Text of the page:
SimplySailingOnline.com shows by example how easily you can eliminate stress, become more independent, raise your children in a safer environment (while spending more time with them, instilling values not based on the mighty dollar) and avoid the traps of commercialism. Because we live and sail simply, we have been wandering for 11 years with no intention of stopping. This is not a trip for us; it is our life, and I hope to share our success with stories of laughter and tears, as well as how-to tips and DIY projects for preparing, sailing and making a boat a home, so that others can join us.
Over the weekend we watched as a couple motored out of the marina a few hundred yards and dropped their hook. There was no circling to find the perfect spot, no verification of depth, no discussion of second anchors and dragging room. They simply shouted at each other over the blaring music coming from the tiny salon to coordinate their efforts, if you can call letting a little hunk of metal drop to the bottom, paying out oh, about that much line, and cutting the engine "efforts." Before the boat had even found her equilibrium with her newfound stopped status, two kids popped out of the companionway and jumped overboard. I burst into laughter.
"Oh my! That reminds me of us on Lay Low. When sailing was fun."
If my husband's look hadn't been effective, hearing those words spoken aloud (WHO said that?) would have been enough to set my mind into overdrive. Where did that come from?
Cruising has given me the happiest 15 years of my life. And considering that constitutes a third, that's saying a lot. But somehow, cruising on Eurisko doesn't feel the same as our long weekend trips on our little 25-foot Southcoast. I used to sit on her decks watching the sunset, hustling the boys out of the water so they were at least partially dry before bed, thinking, "I don't want this to ever end." In order for it to never end, we had to make some changes: get a bigger boat, quit our jobs, learn a plethora of skills, relinquish nearly every physical object we had managed to gather in 30 years of living, figure out how to homeschool, and suddenly, sailing was just an afterthought. It became how we got to the next interesting port with new customs, intriquing people, and different local foods to taste. I love cruising, but somehow, though we sail as much as possible when we cruise, the sailing part has become secondary. I guess I miss daysailing.
One of the couples who inspired us to consider this lifestyle turned 80 while on a 69-day passage that completed their 15-year circumnavigation. The months that Dave knew them, their Bristol Channel Cutter never left the slip. Dave, who couldn't keep his family home long enough to even mow the lawn that summer because everyone was always begging to go sailing, asked, "Why don't you guys take the boat for a sail?" Mr. Saxton said, "Oh, we don't daysail much anymore." Dave was too flabbergasted to reply. But I now understand completely.
In St. Croix a few years ago, some visiting friends asked us to sail them to Buck Island, 7 miles to windward. Seven little miles. No big deal, right? So we got up early that morning and packed away all the things that we had used in the previous 4 months of sitting that were easier to leave out than to pack away "sail-proof" each time. We emptied and raised the dinghy on deck. We arranged the mooring so that it was temporarily attached to our secondary, but we could still take our primary anchor with us. We untied the secondary rode from the boat and dropped it in a tied loop near the mooring ball for an "easy" return. We raised the sails, raised the primary anchor and started our three-hour tack to windward in 20 knots. After a few hours of snorkeling, swimming, and beachcombing, we reversed the process. That night, over a LATE dinner, our friends said, "We had no idea what we were asking you to do. Wow..." Yeah, we don't daysail much anymore, either.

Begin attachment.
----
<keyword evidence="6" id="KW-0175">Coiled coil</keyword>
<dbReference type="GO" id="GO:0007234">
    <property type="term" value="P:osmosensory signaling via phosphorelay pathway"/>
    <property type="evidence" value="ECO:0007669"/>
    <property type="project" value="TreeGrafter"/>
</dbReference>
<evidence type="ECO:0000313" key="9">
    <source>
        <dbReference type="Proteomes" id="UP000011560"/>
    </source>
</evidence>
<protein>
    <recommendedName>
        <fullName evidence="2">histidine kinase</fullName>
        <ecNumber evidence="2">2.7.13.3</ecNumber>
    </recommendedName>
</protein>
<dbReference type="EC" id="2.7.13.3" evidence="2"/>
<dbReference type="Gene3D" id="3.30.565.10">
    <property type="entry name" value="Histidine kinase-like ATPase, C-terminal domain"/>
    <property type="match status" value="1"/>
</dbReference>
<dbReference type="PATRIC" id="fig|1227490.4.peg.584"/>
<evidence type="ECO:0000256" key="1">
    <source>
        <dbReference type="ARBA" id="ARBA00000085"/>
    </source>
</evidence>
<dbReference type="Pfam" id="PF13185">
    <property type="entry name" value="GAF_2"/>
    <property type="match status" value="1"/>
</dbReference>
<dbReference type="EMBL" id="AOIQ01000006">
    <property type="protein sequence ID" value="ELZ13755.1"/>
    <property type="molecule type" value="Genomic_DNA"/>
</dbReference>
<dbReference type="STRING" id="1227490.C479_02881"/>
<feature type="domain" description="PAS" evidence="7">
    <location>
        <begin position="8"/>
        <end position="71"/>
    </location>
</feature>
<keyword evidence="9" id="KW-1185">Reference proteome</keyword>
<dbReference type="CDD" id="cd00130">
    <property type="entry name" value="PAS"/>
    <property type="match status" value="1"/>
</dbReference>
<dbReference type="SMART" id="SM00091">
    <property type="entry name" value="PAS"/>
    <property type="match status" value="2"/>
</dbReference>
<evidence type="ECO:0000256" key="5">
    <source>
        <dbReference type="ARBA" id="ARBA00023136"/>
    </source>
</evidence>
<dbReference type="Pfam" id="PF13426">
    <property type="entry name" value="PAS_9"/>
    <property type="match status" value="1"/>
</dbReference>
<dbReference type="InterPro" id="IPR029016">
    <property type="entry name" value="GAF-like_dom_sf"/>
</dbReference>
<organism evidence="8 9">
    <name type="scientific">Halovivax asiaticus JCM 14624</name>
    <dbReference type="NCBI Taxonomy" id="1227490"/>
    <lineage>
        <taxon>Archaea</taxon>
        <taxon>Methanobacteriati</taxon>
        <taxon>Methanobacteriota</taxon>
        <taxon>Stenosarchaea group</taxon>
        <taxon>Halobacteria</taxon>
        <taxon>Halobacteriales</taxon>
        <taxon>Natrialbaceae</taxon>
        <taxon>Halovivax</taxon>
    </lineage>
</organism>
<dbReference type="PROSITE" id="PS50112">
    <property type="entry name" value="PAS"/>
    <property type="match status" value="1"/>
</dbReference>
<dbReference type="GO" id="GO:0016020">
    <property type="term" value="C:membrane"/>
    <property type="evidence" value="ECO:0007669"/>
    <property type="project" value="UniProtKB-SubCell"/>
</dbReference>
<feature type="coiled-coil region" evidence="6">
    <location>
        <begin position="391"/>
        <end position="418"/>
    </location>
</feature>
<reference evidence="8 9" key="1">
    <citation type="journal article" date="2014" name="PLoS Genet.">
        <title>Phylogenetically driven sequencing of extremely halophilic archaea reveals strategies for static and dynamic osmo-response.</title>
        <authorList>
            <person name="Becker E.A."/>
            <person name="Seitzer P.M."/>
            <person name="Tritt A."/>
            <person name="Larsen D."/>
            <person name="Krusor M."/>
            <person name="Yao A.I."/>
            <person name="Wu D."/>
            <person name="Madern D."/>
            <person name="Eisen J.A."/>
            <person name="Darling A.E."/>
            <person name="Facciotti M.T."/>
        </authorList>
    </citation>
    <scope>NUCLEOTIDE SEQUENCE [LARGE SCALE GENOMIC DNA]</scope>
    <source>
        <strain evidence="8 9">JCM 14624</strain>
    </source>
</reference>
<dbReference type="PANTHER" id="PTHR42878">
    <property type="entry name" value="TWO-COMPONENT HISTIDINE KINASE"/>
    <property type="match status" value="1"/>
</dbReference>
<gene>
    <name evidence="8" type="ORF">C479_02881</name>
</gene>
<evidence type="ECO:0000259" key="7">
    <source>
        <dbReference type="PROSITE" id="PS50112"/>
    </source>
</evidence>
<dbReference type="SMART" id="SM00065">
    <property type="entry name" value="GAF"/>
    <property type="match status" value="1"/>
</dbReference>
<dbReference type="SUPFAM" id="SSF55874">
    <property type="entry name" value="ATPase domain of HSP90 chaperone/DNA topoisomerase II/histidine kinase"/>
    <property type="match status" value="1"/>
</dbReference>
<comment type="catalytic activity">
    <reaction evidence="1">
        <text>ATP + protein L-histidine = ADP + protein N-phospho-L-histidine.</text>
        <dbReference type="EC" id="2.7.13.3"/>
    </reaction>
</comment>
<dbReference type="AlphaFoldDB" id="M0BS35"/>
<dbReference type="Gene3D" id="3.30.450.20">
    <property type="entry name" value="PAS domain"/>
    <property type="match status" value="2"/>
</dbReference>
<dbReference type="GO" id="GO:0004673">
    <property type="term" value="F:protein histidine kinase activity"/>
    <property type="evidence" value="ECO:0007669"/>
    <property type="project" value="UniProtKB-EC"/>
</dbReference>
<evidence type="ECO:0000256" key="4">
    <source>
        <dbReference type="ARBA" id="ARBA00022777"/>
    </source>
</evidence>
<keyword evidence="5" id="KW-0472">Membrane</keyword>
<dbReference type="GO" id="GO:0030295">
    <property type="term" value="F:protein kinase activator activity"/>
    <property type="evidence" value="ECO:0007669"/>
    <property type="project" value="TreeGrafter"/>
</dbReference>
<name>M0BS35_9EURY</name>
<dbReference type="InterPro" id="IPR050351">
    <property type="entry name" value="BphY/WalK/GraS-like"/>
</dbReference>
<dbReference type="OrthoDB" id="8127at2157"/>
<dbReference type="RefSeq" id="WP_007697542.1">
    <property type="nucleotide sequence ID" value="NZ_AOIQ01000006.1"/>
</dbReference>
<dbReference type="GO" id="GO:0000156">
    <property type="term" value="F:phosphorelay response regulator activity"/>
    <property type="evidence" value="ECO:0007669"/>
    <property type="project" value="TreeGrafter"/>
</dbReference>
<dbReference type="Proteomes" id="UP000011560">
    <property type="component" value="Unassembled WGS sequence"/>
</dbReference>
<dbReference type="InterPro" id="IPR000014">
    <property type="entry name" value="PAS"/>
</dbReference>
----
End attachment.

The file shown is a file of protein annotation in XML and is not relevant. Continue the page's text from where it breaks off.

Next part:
But oh, how memories of our Lay Low days make me smile. What do we give up when we go cruising? There's the obvious: hot running water, endless electricity, and stuff not falling on the floor when the neighbors drive by too quickly. But I mean psychologically. Sadly, in gaining our freedom, I believe we lost some of the fun. I got my wish: it never ends, but it's also not the same. Weekends on Lay Low meant two (usually three, four when we could arrange it) days of a different kind of freedom. No chores, no laundry, no dishes, no homework, no phone, no internet, we were truly away. (Maybe even farther away than we were while anchored in Bocas del Toro, Panama, where we had uninterrupted wifi onboard.) There were few responsibilities and nothing to do but have fun. She was too small to have much stuff cluttering our lives, so we just sat on deck watching the kids swim, fish, row the K-Mart raft, and play cards below when it rained. It was like camping, which is ironically exactly what I DIDN'T want in a cruising home. But when we ran out of coffee or the sun set Sunday night, the fun was over.
Lay Low was an escape. A chance to get away from the life that was driving us to want to go cruising. Maybe its fun factor was intensified because of its juxtaposition with the rat race we hated. When I think of the non-sailing days in our Lay Low years my blood pressure spikes and I nearly get sick to my stomach thinking of the hell that was "normal" life. So I will gladly endure all the downsides to cruising. But we are thinking about building a little daysailer...
MONDAY we'll share some tips for protecting yourself and your gear from the summer (or tropical) sun.
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